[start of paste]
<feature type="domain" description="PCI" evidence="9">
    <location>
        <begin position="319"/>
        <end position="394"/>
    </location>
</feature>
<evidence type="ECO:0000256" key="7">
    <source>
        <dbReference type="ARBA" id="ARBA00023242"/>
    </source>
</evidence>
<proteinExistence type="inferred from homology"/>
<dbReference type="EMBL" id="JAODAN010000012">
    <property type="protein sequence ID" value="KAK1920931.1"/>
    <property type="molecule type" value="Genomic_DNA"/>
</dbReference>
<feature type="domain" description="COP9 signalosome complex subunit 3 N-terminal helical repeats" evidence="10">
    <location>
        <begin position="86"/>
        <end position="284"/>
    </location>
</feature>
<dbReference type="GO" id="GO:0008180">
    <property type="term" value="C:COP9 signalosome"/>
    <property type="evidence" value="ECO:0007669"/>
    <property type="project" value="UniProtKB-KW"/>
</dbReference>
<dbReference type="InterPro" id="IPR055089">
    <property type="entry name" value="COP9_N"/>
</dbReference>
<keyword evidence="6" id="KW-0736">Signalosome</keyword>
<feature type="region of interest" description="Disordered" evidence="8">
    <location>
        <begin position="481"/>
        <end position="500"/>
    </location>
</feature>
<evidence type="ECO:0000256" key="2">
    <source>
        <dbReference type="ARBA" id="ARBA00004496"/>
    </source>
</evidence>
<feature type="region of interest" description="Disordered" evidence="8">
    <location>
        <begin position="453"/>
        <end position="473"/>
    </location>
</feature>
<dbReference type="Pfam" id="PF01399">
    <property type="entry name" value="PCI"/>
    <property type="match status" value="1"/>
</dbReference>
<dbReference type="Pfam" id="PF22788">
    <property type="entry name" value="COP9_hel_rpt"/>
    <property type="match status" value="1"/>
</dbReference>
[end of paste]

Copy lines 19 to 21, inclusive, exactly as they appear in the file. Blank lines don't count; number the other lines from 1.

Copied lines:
        <begin position="86"/>
        <end position="284"/>
    </location>